KB ID 0001104 Dtd 05/09/15
I got sent to Holland this week to look at a firewall deployment, and while I was sat in the Airport, I was going over the job I had to do, when I realised the solution I had suggested had a problem see below;
My brief was to provide remote AnyConnect VPN into the network so the client could get their network setup, and manage things remotely. However as I drew the network out in my head I realised that the situation above was what was going to happen.
How was I going to fix that? Well firstly I thought ‘Just put 126.96.36.199 on the management firewall, and move .2 and .3 to the main firewalls’. Well thats fine, but it does not leave me room for expansion, or if the client needs to add remote access to a production network. (Which will be needed in the future).
Then I thought ‘Can I put a static route on the main firewalls to route 192.168.100.0/24 to the management firewall’. Which is a pretty horrible solution to be honest, I’m usually on my soap box saying things like ‘It’s a firewall NOT a router!’. When I have a routing question I don’t know the answer to I ring Steve.
He suggested that I’d done something similar for another customer on a project we had worked on. In that case I had NATTED the traffic to the egress interface for management traffic. This was AnyConnect traffic but the principle would be the same, could I translate all the incoming AnyConnect traffic to the inside of the Management firewall? If I could, it would be scalable and simple.
The networking types will be looking at this problem and thinking, ‘why not just do all the LAN routing on the switches, and share a routing table between them – job done?’ Well at this point I didn’t know what the switches were, (and as it turns out there were not the best). And All the LAN routing was being done by something not on the diagram, I did not have access to.
I had an hour and a half to kill before the flight, so I fired up GNS3, and by the time I was called to the gate, I had a complete working AnyConnect Solution, ready to play with the NAT/PAT rules. Twenty minutes into the flight, I had it working, and proved it with WireShark.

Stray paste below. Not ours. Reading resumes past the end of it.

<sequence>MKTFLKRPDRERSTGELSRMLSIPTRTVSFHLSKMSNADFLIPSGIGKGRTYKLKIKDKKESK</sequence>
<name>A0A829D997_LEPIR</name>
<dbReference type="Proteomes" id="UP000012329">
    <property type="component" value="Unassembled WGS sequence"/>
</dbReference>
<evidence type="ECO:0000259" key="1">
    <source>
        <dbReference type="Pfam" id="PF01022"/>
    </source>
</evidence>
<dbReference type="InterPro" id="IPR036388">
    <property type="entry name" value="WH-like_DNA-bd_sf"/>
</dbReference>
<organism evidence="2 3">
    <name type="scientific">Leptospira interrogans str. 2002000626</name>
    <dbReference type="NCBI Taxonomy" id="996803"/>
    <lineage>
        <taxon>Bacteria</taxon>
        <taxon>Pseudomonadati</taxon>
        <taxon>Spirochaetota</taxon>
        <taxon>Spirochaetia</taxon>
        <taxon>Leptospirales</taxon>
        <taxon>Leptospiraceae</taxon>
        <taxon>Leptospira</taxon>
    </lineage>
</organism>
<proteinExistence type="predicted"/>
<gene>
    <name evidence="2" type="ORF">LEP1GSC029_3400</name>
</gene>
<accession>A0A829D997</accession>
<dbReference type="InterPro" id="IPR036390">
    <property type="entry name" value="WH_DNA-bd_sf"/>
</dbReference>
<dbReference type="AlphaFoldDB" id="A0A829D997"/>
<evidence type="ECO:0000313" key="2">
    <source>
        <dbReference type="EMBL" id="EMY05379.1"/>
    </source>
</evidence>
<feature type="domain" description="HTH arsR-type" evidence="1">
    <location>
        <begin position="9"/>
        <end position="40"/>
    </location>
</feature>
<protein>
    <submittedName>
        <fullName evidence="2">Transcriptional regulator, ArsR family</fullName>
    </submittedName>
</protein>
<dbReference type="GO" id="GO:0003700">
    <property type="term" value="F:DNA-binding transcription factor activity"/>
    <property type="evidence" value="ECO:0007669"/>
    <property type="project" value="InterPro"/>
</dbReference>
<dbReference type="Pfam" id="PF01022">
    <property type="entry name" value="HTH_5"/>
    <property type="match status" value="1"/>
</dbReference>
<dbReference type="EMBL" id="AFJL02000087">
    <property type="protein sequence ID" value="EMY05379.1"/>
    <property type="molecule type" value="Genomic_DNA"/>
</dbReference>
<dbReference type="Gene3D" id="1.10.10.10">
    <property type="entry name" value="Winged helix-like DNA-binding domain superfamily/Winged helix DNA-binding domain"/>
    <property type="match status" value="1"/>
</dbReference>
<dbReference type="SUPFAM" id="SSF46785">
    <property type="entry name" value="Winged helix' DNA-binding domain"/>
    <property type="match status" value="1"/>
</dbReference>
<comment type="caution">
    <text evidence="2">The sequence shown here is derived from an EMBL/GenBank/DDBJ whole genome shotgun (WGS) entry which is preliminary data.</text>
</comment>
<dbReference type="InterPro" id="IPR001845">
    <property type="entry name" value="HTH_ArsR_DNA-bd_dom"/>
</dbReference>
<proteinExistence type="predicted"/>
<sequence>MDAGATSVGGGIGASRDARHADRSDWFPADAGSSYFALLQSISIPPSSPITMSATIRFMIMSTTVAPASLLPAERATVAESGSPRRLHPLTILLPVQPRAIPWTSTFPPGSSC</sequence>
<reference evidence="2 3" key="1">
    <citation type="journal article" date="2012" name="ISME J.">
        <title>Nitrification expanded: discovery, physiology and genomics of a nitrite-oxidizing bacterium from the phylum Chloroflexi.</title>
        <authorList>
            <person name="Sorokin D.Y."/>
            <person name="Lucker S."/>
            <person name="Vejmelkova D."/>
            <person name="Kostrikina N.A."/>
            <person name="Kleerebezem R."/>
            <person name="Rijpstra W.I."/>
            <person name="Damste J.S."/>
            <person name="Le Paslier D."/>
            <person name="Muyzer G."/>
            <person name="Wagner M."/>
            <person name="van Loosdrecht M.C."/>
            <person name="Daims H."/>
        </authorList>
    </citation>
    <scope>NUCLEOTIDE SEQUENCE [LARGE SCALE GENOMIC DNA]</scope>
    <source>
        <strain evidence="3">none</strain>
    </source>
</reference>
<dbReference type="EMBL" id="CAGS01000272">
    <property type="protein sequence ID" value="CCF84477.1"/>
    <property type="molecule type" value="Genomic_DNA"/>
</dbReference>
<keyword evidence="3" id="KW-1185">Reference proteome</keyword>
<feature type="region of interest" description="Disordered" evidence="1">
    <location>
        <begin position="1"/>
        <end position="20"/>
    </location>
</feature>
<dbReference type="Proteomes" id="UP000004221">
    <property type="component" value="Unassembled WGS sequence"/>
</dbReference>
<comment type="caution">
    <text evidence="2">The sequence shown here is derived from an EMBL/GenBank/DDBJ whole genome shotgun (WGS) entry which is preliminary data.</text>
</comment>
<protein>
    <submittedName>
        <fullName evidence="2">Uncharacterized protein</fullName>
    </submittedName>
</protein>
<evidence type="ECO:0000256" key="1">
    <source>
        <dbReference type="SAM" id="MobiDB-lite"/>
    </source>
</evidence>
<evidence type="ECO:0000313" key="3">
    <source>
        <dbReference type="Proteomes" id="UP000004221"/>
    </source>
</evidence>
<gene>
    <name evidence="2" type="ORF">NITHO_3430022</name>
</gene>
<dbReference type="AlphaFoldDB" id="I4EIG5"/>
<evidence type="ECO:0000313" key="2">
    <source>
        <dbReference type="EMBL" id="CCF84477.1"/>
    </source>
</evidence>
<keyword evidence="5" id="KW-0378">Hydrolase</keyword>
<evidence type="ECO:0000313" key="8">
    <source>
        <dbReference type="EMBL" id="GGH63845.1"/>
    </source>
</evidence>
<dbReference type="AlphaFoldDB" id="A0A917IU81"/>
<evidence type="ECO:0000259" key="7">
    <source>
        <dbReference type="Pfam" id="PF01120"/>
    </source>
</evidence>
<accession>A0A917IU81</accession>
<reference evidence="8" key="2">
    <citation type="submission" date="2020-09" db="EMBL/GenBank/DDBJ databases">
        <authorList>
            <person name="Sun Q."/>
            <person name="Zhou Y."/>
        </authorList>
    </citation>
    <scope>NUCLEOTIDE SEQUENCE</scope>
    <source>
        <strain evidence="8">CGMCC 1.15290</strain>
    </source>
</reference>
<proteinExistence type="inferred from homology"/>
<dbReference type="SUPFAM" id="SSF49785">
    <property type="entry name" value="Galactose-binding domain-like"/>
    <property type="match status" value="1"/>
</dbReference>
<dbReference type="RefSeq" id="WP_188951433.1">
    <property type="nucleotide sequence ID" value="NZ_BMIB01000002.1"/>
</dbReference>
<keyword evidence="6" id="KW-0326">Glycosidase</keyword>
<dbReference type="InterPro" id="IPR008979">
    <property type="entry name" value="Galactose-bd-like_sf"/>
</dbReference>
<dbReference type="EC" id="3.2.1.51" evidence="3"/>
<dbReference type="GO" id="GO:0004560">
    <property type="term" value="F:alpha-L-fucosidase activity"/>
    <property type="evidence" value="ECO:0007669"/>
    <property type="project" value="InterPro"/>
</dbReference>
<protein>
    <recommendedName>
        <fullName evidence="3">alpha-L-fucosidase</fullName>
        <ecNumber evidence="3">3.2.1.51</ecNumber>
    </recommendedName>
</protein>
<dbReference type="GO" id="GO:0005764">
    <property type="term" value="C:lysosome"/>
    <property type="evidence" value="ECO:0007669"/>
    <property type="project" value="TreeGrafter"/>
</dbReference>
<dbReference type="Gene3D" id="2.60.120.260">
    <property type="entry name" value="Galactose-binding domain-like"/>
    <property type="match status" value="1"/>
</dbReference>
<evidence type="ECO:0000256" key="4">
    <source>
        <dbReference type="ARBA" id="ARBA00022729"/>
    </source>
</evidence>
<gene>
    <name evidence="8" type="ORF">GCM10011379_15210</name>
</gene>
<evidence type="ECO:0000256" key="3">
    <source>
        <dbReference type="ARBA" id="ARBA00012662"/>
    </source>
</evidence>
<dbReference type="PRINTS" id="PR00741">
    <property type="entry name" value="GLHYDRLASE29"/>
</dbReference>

In all honesty it’s probably taken longer to explain the requirements, than it will do to show you the solution.
Before proceeding make sure you have AnyConnect setup and configured, I’ve pretty much done ALL the hard work for you in the article below, I will use the same Object Group names in this article, as I did in the following one;
At this point your routing will be breaking the return traffic flow, but here’s a top tip, if you enable management on your inside interface, you should be able to ping its IP address from your remote client just to prove connectivity. (This is a standard troubleshooting step I do, as it replies even if the NAT rules are incorrect). To enable, simply do this;
Petes-ASA# configure terminal Petes-ASA(config)# management-access inside
So if you followed my tutorial you will have a NAT rule that looks like this;
nat (inside,outside) source static any any destination static OBJ-ANYCONNECT-SUBNET OBJ-ANYCONNECT-SUBNET no-proxy-arp route-lookup
This basically means DON’T NAT/PAT this traffic, so all IP addresses will be the same on all networks. We need to remove this and tell it to PAT remote AnyConnect VPN traffic to the ‘inside’ interface, to do that the command we need is;
nat (outside,inside) source dynamic OBJ-ANYCONNECT-SUBNET interface
Lets do that and clear the translations on the firewall.
Petes-ASA(config)# no nat (inside,outside) source static any any destination static OBJ-ANYCONNECT-SUBNET OBJ-ANYCONNECT-SUBNET no-proxy-arp route-lookup Petes-ASA(config)# nat (outside,inside) source dynamic OBJ-ANYCONNECT-SUBNET interface Petes-ASA(config)# clear xlate
If you are adamant you want to do this in the ASDM, here is what it looks like in there;
Now give it a test.
Here I have no ACLs applied, if you find you cannot access internal resources, you may not have ‘sysopt connection permit-vpn‘ in your config, (it’s a hidden command, so you wont see it). If so, you may need to allow ‘inbound’ traffic on the outside interface. Execute a packet trace, that will tell you.
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